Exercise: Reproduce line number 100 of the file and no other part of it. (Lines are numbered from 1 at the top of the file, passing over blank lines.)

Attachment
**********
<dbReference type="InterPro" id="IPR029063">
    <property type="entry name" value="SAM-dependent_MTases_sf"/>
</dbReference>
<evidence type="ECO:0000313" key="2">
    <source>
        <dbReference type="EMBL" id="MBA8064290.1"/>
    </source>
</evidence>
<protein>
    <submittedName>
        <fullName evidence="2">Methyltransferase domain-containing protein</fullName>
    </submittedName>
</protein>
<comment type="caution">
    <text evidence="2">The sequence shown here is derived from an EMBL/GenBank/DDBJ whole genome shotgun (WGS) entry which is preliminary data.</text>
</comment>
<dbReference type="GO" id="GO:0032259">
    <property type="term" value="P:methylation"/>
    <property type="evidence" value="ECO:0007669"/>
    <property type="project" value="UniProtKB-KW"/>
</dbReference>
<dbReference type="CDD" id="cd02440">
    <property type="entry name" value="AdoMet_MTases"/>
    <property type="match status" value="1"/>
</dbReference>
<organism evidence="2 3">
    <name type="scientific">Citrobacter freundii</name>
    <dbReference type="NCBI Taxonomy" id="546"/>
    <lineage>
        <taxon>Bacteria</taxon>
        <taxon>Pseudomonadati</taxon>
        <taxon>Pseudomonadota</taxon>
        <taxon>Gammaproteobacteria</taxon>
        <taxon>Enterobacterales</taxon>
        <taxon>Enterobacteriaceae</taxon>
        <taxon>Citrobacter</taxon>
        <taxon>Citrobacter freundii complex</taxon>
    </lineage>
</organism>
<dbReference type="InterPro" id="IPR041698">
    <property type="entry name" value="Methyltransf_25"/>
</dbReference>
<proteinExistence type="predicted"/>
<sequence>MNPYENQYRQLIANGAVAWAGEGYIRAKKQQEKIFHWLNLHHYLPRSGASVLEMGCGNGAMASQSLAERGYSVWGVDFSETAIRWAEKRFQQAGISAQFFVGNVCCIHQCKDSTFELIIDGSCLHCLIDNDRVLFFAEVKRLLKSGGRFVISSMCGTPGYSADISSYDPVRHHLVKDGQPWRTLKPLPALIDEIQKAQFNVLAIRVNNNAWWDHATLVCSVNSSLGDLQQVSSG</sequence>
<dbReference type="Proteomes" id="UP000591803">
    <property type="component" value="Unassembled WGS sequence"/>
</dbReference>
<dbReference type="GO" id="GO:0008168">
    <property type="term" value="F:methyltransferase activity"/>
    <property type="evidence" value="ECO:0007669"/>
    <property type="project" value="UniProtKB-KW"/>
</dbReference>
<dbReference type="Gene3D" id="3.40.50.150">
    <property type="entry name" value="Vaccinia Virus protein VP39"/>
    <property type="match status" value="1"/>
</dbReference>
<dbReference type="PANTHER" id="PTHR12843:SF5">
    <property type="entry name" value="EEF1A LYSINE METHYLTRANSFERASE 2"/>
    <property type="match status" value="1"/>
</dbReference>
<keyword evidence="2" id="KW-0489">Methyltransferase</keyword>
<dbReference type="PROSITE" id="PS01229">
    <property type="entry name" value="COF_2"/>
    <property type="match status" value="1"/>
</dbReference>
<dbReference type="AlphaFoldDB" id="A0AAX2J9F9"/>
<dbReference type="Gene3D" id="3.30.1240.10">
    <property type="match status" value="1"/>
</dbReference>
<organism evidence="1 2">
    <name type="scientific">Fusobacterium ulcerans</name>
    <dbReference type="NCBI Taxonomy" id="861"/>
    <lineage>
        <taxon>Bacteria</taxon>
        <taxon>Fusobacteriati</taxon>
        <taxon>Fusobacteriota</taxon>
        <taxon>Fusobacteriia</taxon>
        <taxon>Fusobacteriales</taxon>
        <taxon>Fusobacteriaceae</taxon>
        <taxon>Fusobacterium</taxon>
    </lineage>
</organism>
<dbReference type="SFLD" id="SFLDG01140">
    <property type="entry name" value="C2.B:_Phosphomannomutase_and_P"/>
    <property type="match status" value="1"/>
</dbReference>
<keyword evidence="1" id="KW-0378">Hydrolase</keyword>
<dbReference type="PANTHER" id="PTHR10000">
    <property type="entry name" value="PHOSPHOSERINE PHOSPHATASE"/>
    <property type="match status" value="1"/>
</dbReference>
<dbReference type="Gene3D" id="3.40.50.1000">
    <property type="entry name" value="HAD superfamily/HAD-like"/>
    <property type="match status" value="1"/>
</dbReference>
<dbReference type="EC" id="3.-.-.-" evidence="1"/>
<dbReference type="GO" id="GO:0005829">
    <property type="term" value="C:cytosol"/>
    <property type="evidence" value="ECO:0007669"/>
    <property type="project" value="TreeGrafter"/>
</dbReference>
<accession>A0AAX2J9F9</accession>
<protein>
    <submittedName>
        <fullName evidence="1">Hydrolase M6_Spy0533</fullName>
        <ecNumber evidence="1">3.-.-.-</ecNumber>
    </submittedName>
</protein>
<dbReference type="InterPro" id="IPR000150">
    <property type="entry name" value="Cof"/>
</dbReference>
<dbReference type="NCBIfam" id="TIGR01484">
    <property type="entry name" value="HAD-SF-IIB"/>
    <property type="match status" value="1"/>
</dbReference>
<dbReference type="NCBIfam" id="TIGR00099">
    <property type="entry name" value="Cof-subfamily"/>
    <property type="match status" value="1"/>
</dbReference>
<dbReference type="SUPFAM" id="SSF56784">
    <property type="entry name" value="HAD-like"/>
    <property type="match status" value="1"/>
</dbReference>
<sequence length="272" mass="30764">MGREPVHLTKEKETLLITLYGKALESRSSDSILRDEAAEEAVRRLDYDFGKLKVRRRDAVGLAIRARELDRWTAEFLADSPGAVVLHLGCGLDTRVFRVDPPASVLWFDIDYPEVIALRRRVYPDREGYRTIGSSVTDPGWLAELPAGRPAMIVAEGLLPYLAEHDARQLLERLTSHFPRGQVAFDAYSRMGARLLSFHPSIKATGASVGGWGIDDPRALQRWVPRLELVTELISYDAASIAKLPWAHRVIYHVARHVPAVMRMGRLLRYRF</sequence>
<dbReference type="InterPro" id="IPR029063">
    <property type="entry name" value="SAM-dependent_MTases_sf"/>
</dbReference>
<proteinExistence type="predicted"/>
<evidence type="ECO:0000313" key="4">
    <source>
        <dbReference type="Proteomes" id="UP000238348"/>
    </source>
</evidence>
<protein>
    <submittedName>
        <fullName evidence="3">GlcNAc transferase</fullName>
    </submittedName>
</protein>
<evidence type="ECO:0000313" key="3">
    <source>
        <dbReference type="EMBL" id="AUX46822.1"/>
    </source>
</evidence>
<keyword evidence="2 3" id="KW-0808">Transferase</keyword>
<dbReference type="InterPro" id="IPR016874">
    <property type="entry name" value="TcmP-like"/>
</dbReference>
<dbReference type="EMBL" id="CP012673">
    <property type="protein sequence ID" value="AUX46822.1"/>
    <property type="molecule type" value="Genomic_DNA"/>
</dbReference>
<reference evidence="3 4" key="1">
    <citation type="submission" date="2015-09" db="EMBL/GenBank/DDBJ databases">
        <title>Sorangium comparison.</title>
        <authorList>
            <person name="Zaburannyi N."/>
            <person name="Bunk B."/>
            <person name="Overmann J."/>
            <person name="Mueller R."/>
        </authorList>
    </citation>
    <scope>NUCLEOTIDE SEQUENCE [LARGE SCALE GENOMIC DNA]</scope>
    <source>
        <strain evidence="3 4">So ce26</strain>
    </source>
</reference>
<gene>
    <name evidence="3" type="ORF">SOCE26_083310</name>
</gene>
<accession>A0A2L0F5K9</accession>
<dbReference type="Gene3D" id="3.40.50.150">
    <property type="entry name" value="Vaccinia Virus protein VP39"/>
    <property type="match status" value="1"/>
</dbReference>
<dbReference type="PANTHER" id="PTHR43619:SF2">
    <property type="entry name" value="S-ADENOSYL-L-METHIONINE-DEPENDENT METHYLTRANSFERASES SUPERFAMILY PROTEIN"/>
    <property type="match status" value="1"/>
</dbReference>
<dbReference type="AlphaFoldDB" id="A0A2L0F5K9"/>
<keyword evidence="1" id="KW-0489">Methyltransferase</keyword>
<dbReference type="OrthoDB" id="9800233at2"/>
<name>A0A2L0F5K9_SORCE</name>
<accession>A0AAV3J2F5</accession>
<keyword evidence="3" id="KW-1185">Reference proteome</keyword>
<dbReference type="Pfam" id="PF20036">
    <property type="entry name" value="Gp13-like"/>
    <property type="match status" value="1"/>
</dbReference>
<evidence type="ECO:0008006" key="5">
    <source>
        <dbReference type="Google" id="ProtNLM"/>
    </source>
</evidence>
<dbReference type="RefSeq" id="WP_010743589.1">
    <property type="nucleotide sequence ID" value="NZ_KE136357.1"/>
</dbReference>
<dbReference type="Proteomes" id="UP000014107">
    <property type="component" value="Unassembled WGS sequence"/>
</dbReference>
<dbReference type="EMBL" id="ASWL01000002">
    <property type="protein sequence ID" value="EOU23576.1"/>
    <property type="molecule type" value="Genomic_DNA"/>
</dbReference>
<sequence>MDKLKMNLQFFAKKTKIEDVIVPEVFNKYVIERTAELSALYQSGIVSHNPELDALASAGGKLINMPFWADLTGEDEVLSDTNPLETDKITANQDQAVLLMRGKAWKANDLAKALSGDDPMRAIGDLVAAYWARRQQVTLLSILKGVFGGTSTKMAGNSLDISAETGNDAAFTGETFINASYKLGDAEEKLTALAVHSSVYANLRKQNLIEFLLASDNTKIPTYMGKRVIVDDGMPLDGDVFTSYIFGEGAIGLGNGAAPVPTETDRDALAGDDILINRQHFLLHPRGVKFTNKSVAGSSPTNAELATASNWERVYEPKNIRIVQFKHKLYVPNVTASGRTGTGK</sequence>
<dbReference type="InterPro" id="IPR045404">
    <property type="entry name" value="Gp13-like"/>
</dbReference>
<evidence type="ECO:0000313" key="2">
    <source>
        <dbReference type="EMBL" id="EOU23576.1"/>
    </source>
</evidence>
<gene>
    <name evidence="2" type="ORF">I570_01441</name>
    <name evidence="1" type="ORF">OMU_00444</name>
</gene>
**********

    <property type="project" value="TreeGrafter"/>